It felt like a stone had set in the pit of my stomach. I hadn't thought of having to leave the girl behind. Hojo hardly gave me missions so close to one another, but perhaps it had been longer than I thought since the last one.

"Another political activitst?" I sneered

Hojo's brow knit. "You'll keep your mouth shut and your tone mild, if you've any sense of self-preservation."

I said nothing in return, merely started at him expectantly.

He handed me another folder. I flipped it open, browsing over the contents with dread welling within. When I came to the picture of my victim, I stilled completely. It was a woman. She was hardly old enough to drink. "She's just a child."

"It's not your concern."

Hojo's tone let me know that he didn't care much for my opinions. "The following are commands: You will kill Kenna Reamos. You will be seen by no other human being and, if you are, you will end them. You will attempt to complete your task by the week's end, and will do everything in your power to ensure it is finished. If, for whatever reason you are unable to complete your task, you will promptly return here to face the consequences. You will not try to escape or evade your duties."

The room spun, and I heaved, nearly throwing up this time. Damn the side effects, damn the collar, and damn Hojo. But, most importantly, damn me.

When I found the ground still beneath my feet, and the urge to vomit nearly gone, Hojo was absent and the lights of the lab had been turned off. With darkness all around me, I phased down to my apartment and began to pace about, dreading what would be done about the girl. I took several water bottles from my cupboard and filled them. I had no real use for them, and hadn't used them since I'd claimed the space as mine, but they had sat in the cupboard, undisturbed, anyway. I gathered up fruit and what little dry goods I had that didn't need to be prepared, like granola and nuts, and made my way to the bedroom.

She was sleeping when I entered, and I gently shook her awake after I'd set the food on the bed.

"I don't suppose you can hear me now?" I tried.

The Cetra tilted her head up at me, curious but unable to understand.

I took her hands and had her reach to the food I'd placed on the bed for her, making sure she knew where it was. Doing the same with the water bottles, I waited patiently for her to respond.

"This is a lot of stuff, but I'm not sure I understand. Are you going away or something?"

I placed my hands on either side of her head and nodded it up and down, very gently, making sure that she got the message. She smiled when I did it, obviously not having expected it.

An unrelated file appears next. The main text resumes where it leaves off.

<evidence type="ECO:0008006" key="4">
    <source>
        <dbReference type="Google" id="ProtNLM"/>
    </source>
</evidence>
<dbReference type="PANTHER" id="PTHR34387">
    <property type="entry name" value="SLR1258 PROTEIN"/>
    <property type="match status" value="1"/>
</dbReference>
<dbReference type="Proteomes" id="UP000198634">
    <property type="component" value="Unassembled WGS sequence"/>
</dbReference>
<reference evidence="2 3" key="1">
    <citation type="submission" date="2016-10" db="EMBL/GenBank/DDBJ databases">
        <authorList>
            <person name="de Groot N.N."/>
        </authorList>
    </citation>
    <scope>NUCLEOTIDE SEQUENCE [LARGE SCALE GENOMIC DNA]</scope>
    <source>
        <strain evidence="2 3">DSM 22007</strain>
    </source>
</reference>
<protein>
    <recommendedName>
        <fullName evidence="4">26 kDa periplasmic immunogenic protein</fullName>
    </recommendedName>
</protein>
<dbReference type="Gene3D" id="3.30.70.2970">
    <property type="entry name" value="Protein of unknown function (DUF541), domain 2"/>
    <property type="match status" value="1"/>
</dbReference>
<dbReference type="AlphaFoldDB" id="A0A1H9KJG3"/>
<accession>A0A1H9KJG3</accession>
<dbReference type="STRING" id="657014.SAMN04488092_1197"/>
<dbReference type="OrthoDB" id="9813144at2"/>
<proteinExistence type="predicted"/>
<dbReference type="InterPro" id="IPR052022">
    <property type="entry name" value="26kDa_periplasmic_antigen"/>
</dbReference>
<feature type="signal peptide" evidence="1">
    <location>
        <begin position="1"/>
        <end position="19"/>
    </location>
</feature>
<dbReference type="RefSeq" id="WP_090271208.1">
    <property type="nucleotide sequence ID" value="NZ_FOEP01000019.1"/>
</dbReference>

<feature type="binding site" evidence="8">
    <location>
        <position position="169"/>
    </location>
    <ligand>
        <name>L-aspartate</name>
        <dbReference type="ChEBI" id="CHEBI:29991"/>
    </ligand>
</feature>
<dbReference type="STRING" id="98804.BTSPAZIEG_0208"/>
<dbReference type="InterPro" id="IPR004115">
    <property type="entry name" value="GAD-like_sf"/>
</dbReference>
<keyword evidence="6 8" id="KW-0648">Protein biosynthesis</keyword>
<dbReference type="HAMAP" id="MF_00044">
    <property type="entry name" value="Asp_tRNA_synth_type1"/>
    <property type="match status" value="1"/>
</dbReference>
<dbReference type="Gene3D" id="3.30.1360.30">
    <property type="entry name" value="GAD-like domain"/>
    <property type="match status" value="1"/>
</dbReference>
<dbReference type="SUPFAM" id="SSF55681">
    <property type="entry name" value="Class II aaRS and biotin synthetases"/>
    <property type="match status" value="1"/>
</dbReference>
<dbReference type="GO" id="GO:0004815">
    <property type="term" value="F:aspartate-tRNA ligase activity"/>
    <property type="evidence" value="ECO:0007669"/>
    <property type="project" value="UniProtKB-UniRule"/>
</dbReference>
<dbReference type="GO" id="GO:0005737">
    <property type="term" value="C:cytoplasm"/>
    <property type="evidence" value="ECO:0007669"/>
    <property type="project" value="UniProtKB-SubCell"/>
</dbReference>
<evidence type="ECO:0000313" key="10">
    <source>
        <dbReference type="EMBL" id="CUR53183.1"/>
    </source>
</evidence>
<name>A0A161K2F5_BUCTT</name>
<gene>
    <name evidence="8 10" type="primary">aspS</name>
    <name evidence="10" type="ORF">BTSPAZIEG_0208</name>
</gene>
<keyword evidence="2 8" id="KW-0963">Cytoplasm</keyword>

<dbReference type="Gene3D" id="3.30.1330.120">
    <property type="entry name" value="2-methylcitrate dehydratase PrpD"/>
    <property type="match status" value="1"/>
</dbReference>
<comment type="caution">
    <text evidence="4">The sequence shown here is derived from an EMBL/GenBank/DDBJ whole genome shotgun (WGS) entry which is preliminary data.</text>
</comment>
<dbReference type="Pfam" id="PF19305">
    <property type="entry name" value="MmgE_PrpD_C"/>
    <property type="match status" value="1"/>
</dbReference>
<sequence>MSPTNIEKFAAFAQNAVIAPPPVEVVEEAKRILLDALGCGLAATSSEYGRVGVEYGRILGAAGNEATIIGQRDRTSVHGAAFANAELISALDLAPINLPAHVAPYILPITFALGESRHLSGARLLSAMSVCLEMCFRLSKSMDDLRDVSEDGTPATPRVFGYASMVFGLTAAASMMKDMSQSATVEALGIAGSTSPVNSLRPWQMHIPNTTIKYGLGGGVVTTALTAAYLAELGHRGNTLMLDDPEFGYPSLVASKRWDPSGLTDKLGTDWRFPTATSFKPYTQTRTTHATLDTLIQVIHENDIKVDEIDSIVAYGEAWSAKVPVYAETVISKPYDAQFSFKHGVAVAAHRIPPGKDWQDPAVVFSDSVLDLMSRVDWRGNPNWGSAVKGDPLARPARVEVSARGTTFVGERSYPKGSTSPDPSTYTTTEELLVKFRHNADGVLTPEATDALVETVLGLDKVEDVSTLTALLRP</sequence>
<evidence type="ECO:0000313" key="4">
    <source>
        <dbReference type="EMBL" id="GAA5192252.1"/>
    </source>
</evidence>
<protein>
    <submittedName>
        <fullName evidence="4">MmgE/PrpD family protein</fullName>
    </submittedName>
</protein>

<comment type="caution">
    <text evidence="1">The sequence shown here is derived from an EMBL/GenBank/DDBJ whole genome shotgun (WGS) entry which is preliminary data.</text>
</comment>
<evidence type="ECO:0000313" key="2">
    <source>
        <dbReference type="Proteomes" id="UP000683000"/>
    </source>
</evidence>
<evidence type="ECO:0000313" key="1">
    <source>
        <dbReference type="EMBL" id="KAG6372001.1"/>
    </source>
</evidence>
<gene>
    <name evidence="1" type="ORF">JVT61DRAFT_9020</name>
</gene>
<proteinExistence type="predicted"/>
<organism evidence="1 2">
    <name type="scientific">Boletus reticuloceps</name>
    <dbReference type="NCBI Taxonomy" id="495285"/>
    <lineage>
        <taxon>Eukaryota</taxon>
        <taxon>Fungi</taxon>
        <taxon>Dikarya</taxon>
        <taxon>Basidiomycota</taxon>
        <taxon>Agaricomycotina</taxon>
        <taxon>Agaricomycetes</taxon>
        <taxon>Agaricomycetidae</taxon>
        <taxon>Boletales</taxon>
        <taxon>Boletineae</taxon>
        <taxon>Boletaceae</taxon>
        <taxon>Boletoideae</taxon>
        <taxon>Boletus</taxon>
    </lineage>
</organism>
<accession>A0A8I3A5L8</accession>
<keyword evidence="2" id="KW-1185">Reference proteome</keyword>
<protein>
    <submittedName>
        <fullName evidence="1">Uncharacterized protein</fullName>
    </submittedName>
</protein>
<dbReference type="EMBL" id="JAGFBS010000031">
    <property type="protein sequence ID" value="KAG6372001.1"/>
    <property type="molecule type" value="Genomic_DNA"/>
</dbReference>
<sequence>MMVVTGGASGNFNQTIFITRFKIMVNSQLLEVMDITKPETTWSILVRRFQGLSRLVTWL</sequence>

"Is there any way you can tell me how long you'll be gone?"

I couldn't, because I didn't know. It could be a day, it could be most of the week. With my hands still in place, I shook her head. She smiled again at it.

"Alright. Thank you for letting me know; I'd be pretty scared if you'd just suddenly just stopped showing up."

I thought about giving her an extra dosage of Mako before I left. Too much, however, and it would kill her. Not enough and she would wind up in pain, yes, extremely ill, and perhaps if it went on too long then death, but the threat of immediate death was not a looming one. I decided against another injection, but still worried over the prospect of leaving her alone.

As I moved to take my hands from her face, she reached out with her own and gathered my hand in hers. "Thank you for all that you've done for me." The sincerity in her voice was sickening. It amused me to think of what her reaction might be once she found out who I was, and what, exactly, I'd taken from her in the first place. In all fairness, had I not taken her life, she wouldn't be here. Ah, but if she hadn't tried to stop me, I wouldn't be here, either. Interesting the way fate falls.

I gently took my hands from hers and gathered my clothing to change. From Midgar to Junon was a long flight, but I could remain visible once over the mountains; the hills were scarcely populated, and people rarely ventured outside during the cold nights of winter.

Properly outfitted and geared, I phased and shot skyward, though stories upon stories of the building until, having made it though the roof, shot southwest. The night was cloudless, the air crisp, but I could not find it in me to appreciate such beauty in nature. I was on my way to kill someone, and there was no way I could avoid the matter.

I reached the outskirts of Junon by mid-day,, becoming invisible as I neared the radio towers surrounding the city. The residence of my target was a large apartment building in the upper area of the city. I phased through the glass door on the balcony, staying unseen, and carefully looked about the room.

She was seated on the couch, facing the opposite wall I'd entered in.

I nearly jumped from my skin when she spoke. "I know you're there. I knew it was only a matter of time before they sent someone."